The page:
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Monday 29 May 2023 Dublin: 14°C
# Explainer
Why is Brexit impacting deliveries to Ireland, and what else is being held up?
How exactly is Brexit affecting food supply chains and trade routes – and will things settle down soon?

NOBODY SAID IT would be easy, but one week into the new post-Brexit customs and trade arrangements between the European Union and Britain and already, issues are beginning to crop up.

We haven’t seen anything like the chaos that some people were expecting this week.

But a couple of developments have raised red flags.

Earlier today, Stena Line said that it cancelled twelve ferries between Ireland and Britain due to sail before 12 January.

Citing a combination of Covid-related public health restrictions and new Brexit requirements, the Irish ferry operator said it had observed a decline in both passenger and freight volumes since 1 January.

So what else happened this week and can we expect things to get worse as the new year begins in earnest?

Port traffic and delays

So far, we haven’t had too much of an issue with Brexit-related delays and traffic build-up at Irish ports.

In fact, earlier this week, Dublin Port confirmed that only an “extremely small” number of Irish trucks travelling to the UK have been rejected for having incorrect documentation.

On the other side of the equation, there were only some minor delays for hauliers who did not complete the correct paperwork upon arrival in Ireland from Holyhead.

Revenue gave a stern warning that many businesses “were not as prepared as they thought or significantly underestimated what was involved in being Brexit ready”.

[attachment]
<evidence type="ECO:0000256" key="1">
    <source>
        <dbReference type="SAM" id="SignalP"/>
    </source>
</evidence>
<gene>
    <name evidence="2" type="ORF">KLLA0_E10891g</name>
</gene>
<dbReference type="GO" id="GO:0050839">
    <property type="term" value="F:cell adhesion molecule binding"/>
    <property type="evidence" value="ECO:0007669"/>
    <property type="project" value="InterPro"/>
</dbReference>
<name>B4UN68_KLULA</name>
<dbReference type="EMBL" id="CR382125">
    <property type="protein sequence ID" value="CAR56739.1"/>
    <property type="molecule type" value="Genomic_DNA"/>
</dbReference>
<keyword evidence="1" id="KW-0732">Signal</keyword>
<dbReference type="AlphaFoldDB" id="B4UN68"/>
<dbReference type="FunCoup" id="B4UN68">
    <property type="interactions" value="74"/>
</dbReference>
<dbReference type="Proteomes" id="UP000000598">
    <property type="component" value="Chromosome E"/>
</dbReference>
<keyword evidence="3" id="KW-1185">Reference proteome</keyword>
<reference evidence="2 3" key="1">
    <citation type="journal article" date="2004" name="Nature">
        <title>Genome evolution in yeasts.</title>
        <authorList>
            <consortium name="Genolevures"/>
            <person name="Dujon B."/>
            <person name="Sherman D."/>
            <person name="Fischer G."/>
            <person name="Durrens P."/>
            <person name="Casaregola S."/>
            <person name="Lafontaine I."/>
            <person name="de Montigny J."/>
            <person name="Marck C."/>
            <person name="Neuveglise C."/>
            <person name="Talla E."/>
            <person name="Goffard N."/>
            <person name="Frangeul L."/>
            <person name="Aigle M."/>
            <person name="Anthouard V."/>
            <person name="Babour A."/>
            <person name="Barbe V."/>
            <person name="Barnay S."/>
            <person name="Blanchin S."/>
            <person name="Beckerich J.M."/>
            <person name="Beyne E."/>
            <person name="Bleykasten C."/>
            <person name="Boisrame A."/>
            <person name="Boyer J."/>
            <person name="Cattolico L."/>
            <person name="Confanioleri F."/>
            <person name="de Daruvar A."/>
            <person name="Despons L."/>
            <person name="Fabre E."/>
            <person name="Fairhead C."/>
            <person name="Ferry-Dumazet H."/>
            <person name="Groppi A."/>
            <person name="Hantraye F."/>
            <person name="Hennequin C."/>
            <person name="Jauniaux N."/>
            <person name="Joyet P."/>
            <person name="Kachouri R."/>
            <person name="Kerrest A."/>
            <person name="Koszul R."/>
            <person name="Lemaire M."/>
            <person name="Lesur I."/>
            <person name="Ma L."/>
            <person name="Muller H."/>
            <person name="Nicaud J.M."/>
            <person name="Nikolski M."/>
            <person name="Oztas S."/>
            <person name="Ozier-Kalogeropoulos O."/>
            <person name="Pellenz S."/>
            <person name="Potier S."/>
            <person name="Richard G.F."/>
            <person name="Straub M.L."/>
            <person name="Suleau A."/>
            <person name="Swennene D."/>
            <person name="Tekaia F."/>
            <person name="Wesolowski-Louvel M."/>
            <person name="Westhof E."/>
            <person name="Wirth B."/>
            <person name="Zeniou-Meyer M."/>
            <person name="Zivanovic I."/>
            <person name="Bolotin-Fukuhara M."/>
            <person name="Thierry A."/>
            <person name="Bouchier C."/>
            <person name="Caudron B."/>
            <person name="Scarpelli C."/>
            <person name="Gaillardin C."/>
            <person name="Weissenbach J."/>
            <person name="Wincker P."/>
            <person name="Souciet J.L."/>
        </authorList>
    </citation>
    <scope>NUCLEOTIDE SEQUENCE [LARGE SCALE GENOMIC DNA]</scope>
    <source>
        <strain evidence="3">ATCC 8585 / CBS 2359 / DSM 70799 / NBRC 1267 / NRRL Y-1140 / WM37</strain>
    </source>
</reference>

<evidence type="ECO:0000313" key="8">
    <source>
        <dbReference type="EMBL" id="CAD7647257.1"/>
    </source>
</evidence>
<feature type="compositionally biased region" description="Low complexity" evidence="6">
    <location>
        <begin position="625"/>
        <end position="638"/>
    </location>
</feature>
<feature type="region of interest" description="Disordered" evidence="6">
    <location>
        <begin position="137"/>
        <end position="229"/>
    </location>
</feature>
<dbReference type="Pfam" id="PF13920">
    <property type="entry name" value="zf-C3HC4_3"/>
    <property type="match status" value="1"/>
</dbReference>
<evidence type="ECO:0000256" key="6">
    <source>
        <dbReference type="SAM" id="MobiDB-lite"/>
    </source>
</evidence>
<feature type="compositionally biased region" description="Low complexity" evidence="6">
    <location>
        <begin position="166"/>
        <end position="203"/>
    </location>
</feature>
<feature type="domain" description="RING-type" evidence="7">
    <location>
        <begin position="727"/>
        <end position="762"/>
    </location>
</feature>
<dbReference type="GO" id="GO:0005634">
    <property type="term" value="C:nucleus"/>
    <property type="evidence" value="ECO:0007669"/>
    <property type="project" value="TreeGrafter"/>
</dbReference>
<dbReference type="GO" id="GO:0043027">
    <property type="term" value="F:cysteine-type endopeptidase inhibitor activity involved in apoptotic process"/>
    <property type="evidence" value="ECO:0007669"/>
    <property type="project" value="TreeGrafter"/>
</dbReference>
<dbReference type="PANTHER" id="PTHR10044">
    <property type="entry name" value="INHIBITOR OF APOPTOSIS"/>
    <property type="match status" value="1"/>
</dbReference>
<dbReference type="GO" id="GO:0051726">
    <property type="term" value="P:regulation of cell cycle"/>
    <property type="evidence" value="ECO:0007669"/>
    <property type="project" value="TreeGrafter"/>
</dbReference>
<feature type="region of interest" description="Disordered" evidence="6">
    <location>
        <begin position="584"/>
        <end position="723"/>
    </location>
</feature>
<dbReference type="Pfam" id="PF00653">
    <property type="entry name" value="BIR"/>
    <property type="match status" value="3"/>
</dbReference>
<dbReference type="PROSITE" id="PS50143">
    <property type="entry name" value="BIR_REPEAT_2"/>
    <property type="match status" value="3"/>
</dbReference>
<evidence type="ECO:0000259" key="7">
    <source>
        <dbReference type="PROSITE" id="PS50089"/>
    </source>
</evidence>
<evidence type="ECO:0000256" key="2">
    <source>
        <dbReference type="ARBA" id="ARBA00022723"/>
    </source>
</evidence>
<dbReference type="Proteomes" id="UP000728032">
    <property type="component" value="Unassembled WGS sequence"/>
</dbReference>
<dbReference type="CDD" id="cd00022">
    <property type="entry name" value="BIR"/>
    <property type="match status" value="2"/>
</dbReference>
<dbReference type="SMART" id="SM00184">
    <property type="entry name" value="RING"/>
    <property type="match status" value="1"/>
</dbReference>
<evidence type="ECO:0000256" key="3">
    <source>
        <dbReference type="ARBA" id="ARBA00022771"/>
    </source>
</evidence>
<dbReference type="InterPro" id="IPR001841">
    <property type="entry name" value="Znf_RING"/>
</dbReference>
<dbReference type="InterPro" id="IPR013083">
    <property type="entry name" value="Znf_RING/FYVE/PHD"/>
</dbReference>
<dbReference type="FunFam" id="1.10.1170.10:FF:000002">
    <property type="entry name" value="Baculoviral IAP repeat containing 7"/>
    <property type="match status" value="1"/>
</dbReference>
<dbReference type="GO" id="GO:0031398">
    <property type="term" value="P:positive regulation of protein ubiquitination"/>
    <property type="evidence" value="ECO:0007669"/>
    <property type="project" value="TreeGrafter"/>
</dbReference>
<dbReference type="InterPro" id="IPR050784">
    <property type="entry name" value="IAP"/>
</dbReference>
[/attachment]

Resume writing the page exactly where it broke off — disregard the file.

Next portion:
Generally, the first week in January can be a quiet time of the year; New Years Day is said to be the second quietest day of trading of the year. This coupled with pre-Brexit stockpiling by businesses means the ports haven’t been quite as busy as they might be next week or later in the year.

At a Brexit briefing in December, Eddie Burke from the Department of Transport was asked how long it could take for traders to get used to new post-Brexit checks and systems. His answer was that we just don’t know.

But the potential for sudden delays is ever-present, given the new processes and checks that have to be done on goods, particularly on goods entering Ireland from the UK.
“Customs and other regulatory checks take time — and some take longer amounts of time than others,” as Revenue Commissioner Gerry Harrahill explained last week.

These aren’t new processes — Irish authorities have been carrying them out on goods coming from ‘third countries’ for years.

But they’ve never been applied to UK goods until now, meaning the overall volume of imports that have to be checked increased basically overnight on 1 January.